Random Image Display on Page Reload

China’s ChatGPT Opportunists—and Grifters—Are Hard at Work

Jun 21, 2023 2:00 AM

China’s ChatGPT Opportunists—and Grifters—Are Hard at Work

Chinese entrepreneurs are using AI to start content businesses and write self-help books. But the real money’s in selling the dream.

Photo illustration showing repeated images of businessmen holding red briefcases with a yellow ChatGPT logo.


Competition for jobs is fierce in China right now. After he graduated from college with a business major earlier this year, David struggled to find work. There were too many applicants for every position, and, he says, “even if you find a job, the pay is not as great as previous years, and you have to work long hours.”

After David—who asked for anonymity to talk freely about his business—saw some videos on Weibo and WeChat about ChatGPT, the generative artificial intelligence chatbot released to great fanfare late last year by the US tech company OpenAI, he was struck with an idea. There’s a thriving essay-writing business in China, with students asking tutors and experts to help them with their homework. Brokers operating on the ecommerce platform Taobao hire writers, whose services they sell to students. What if, David thought, he could use ChatGPT to write essays? He approached one of the sellers on Taobao. He quickly got his first job, writing a paper for a student majoring in education. He didn’t tell anyone he was using a chatbot.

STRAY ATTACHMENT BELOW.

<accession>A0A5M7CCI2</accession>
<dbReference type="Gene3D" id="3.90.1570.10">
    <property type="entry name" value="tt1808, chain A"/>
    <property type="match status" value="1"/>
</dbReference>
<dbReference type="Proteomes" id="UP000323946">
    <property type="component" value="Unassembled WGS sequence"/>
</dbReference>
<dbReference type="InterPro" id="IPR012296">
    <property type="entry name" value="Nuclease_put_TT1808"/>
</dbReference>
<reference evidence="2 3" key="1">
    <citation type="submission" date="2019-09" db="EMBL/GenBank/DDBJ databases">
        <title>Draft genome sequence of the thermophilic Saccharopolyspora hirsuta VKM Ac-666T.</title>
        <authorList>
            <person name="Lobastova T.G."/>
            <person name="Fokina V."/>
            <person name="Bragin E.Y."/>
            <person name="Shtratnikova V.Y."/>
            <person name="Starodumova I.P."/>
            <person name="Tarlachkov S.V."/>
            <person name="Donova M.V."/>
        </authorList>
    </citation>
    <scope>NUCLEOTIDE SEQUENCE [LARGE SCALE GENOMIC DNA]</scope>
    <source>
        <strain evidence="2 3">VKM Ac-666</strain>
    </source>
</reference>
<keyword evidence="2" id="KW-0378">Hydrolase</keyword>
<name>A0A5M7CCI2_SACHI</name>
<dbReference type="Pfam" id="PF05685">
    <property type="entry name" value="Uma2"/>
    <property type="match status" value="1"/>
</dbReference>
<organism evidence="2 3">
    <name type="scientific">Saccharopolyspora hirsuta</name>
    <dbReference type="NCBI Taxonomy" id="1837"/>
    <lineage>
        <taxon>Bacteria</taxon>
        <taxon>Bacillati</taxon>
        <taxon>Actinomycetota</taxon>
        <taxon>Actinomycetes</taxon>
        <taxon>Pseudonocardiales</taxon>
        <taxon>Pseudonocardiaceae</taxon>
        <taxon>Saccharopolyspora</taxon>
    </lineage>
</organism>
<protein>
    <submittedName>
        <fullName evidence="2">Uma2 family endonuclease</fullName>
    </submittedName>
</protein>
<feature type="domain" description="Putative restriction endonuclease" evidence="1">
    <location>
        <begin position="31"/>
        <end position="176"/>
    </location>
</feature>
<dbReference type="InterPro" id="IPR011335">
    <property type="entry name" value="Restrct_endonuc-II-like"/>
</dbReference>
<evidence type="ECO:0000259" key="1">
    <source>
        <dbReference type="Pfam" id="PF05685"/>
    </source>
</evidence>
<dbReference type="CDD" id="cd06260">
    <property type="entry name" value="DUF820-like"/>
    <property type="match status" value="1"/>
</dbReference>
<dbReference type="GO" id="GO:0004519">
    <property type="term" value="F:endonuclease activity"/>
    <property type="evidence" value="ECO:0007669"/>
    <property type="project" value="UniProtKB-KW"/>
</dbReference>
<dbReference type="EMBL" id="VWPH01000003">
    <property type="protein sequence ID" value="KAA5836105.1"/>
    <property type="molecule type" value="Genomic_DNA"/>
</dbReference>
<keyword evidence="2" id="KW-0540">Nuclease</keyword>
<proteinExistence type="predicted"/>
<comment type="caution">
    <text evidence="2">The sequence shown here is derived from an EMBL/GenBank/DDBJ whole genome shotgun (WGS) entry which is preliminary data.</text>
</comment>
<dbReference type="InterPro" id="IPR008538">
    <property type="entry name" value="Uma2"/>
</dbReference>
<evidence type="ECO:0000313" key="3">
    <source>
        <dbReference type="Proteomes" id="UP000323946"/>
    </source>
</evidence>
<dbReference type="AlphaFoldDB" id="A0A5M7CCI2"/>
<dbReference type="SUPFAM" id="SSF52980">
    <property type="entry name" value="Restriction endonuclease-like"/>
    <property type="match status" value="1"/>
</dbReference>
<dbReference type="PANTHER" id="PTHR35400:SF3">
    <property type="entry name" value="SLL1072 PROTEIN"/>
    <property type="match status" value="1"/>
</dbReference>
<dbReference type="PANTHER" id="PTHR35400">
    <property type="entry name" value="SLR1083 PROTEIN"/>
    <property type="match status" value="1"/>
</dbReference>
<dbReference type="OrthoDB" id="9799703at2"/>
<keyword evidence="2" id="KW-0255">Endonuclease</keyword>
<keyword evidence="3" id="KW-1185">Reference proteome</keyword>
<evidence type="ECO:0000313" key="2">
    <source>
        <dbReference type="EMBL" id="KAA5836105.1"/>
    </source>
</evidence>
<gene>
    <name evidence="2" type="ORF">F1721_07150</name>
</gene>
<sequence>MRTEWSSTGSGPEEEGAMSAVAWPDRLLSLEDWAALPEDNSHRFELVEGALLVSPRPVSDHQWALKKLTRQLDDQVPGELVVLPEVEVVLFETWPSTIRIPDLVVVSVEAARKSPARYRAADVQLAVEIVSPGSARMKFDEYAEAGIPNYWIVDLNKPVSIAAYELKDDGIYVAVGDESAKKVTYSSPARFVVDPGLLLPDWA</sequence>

“You first ask ChatGPT to generate an outline with a few bullet points, and then you ask ChatGPT to come up with content for each bullet point,” David says. To avoid obvious plagiarism, he tried not to feed in existing articles or papers, and instead asked the chatbot open-ended questions. He picked out longer sentences, and asked ChatGPT to elaborate and give examples. Then he read through the piece and cleaned up any grammatical errors. The result wasn’t the smoothest, and there were a few logical gaps between paragraphs, but it was enough to complete the assignment. He submitted it and made $10. His second job was writing an economics paper. He glanced through the requirements, picked up a few important terms like “dichotomy,” and asked ChatGPT to explain these terms in easily understandable ways and give examples. He made around $40.

ChatGPT is not officially accessible to Chinese users. Emails with Chinese domains, like QQ or 163, can’t be used to sign up to the service. Nevertheless, there’s an enormous interest in the potential of the system. Youdao, a popular online education service operated by the tech giant NetEase, recently released an online course: “ChatGPT, from entry to proficiency,” promising to “increase your work efficiency by 10 times with the help of ChatGPT and Python.” On Zhihu, China’s quora, a forum website where questions are created and answered, users ask “how to make the first pot of gold using ChatGPT”; “how to make RMB1,000 using ChatGPT”; “how ordinary people can make money using ChatGPT?” The answer—which ChatGPT itself told me when I asked it how to make $100—is content. Lots of content.